As for John Elliot, he's the man on a mission to validify oil pastels as an art medium worthy of entering juried competitions, among other things. He's also the person who convinced me that I should, indeed try them. His book is due out this summer according to Amazon, and will be the ONLY book devoted to the subject of oil pastels (although I hope not the LAST such book). His work is formidable, and he has over 30 years of experience working with them.

Great that you provided his link. Extremely relevant and useful here. Thanks.

Until Elliot's book, though, Bill Creevy's The Pastel Book has a marvelous, fairly lengthy chapter on the use of oil pastels and how he uses them. This should do quite well in getting anyone started.

AriadneArts
06-21-2002, 07:15 PM
Originally posted by Andrew


You should point out John Elliot's website to this "instructor" and perhaps have him read Elliots column in Pastelist Journal. The Jan-Feb 2002 article was quite informative.

Andrew

p.s. I'm voting none, since I like them both!

Ditto, Andrew. :D I was going to refer to the excellent Pastel Journal article but didn't remember the issue. Reading that article is what prompted me to buy some oil pastels. Thanks.

www.pasteljournal.com or 888-711-5544 (toll-free)

AriadneArts
06-21-2002, 07:25 PM
Originally posted by dupliKate
Someone asked a similar question in a life class I was taking, and the instructor basically replied that there was only one kind of pastel...the chalk (or I guess the dry kind), and that oil pastels (or wax...not really sure that they are oil based) were originally made for children so they wouldn't inhale the pigment in the chalk. Sort of the precursor to crayons (as in Crayola).....

There are wax ones made for children (crayons) but oil pastels are oil based, that is, the binder used is oil. I do understand that some of the Neocolor "oil" pastels have a wax binder, though.

The other thing that comes to mind from your post is that it wasn't THAT long ago that the art world disdained dry pastels as kid-stuff, along with watercolors.


But I'd like to try the oil ones again to see what I could do. There has been some beautiful work posted here.

K:)

There's certainly enough info in this great thread that Orchidlover started to get YOU started, Duplikate. I say--GO FOR IT! :D

AriadneArts
06-21-2002, 07:49 PM
If any of you out there in cyberland would like to see oil pastels used in a fantastic way, read the article in The Pastel Journal, current issue--May/June 2002--"LYNN AUKERMAN" " Oil pastels applied to an unusual subject create exciting results"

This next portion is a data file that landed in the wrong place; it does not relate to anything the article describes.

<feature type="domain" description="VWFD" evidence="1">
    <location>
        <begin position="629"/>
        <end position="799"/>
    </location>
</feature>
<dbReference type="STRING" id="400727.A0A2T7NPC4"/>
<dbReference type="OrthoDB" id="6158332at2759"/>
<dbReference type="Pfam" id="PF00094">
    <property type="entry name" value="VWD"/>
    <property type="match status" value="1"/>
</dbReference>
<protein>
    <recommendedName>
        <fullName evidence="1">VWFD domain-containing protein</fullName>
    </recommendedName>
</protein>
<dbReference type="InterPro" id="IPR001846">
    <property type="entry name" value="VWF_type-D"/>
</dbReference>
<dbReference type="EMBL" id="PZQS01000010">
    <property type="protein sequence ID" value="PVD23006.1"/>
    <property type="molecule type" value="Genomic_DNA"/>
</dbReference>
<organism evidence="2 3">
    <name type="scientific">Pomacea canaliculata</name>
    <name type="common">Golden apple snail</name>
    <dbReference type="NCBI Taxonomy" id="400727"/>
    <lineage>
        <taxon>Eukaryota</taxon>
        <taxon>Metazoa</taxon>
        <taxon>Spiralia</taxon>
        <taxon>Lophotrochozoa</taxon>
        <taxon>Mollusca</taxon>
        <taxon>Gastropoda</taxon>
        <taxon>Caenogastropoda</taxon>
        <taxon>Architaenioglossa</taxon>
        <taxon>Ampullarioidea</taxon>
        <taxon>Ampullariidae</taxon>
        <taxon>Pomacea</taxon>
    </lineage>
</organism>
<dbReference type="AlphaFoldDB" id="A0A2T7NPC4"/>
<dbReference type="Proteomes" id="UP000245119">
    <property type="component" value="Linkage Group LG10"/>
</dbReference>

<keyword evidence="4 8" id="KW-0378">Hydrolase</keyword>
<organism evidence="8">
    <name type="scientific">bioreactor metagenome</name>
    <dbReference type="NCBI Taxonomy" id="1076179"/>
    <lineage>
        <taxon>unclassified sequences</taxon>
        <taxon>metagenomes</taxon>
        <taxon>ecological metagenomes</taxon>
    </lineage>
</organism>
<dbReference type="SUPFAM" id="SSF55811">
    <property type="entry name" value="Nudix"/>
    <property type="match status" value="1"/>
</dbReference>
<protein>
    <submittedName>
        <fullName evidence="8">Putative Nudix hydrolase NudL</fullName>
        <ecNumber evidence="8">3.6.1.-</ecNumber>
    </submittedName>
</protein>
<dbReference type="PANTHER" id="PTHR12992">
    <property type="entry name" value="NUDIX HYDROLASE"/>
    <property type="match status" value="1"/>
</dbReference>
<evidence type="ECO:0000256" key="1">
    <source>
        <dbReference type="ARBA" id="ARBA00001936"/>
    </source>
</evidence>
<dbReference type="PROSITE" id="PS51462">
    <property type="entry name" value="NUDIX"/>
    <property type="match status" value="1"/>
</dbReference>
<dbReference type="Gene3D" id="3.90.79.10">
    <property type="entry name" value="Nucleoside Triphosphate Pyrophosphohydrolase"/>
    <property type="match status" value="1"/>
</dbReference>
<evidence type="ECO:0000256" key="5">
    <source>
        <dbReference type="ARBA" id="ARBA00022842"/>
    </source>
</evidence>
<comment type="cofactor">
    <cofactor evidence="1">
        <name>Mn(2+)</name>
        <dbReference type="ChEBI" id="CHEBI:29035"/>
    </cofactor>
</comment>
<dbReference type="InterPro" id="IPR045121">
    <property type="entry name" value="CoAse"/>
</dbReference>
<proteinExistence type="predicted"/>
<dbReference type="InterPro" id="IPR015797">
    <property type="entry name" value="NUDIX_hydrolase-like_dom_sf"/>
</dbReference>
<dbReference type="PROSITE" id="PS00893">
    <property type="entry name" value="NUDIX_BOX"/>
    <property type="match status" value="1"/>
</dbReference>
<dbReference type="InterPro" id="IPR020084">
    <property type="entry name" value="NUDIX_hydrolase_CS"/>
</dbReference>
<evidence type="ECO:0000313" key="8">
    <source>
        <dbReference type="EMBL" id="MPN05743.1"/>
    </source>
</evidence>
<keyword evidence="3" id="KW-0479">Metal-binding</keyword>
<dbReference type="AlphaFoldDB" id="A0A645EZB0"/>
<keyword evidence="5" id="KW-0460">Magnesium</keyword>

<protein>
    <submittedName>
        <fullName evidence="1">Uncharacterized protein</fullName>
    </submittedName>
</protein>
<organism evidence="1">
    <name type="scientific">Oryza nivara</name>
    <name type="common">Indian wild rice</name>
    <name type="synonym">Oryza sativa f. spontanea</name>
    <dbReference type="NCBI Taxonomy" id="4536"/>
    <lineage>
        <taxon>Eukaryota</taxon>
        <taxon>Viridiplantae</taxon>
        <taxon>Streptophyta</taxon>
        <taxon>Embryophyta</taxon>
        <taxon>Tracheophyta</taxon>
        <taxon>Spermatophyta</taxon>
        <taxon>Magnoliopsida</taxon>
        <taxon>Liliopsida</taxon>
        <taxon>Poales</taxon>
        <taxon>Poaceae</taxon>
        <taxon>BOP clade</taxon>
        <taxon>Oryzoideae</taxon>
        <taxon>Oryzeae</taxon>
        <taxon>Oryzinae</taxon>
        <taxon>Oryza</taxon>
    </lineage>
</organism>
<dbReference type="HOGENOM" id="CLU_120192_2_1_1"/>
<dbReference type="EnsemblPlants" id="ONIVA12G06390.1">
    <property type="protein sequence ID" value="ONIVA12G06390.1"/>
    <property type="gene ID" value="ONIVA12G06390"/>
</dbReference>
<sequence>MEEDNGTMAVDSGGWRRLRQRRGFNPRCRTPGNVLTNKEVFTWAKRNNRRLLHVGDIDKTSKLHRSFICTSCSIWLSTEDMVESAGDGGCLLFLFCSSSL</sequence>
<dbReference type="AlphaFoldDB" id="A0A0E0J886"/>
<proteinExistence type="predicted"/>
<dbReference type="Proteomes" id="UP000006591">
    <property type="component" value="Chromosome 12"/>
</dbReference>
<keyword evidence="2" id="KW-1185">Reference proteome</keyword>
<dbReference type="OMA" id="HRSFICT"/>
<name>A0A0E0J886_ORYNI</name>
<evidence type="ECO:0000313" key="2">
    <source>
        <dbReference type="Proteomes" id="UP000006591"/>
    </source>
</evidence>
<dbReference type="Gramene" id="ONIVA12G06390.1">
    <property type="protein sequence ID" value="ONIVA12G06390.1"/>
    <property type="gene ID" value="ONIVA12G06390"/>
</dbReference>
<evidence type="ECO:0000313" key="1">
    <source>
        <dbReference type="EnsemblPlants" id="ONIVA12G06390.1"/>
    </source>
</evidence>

The artist paints cows and bulls like you've never seen before. You can almost pet them. They are soooooo fantastic. Her goal is to paint every bovine breed in the U.S. Take a look at it.

Help! I'm on a soapbox and I can't get oooooooooff!!!!!!! :D

saralindsey
12-19-2002, 04:12 AM
wow. i'd never would have thought that oil pastels would be considered childish. it took me forever to even begin to use them, even then i use cheap ones from staples- i love the water soluble ones. even then i can only use them in cubist pieces. to me oil pastels are some great art mystery. i envy those you use them so well. but soft pastels, i feel in love with, it just was great. had the delicateness and the blending- i so love color. but i have a question, what do ya'll who love soft pastels use as a fixative, granted there is the spray but that tends to somewhat send loss pigment pieces on other colors. does anyone have a suggestion or a technique to share? i'm all ears.

Koert
12-19-2002, 07:44 AM
i like both soft pastels and oil pastels
i can at least do something with soft pastels
with oil pastels however... :)
still, they keep atracting me, i like how they feel in my hand when i work with them. don't know how to use them though, how do i mix colours, how do i blend, how do i... been to several libraries here but kind really find anything about them. At best one pastel book or another mentions they exist

Nicolart
12-22-2002, 12:04 AM
Hi,

Even though I find pastels to be a very difficult medium to maneuver, I'd have to say dry, at least you can do something with those, as the oil ones,,,let's just say they're not for me!!!:eek:

take care!

KarenU
12-22-2002, 12:23 AM
Two books that have info about oil pastels:

Bill Creevy "The Pastel Book". I personally own this book and it was worth every cent I paid for it! Covers both soft and oil pastels.

John Elliot "Oil Pastel for the Serious Beginner". This is a new book and I've not seen it yet, however, I have read good reviews about it.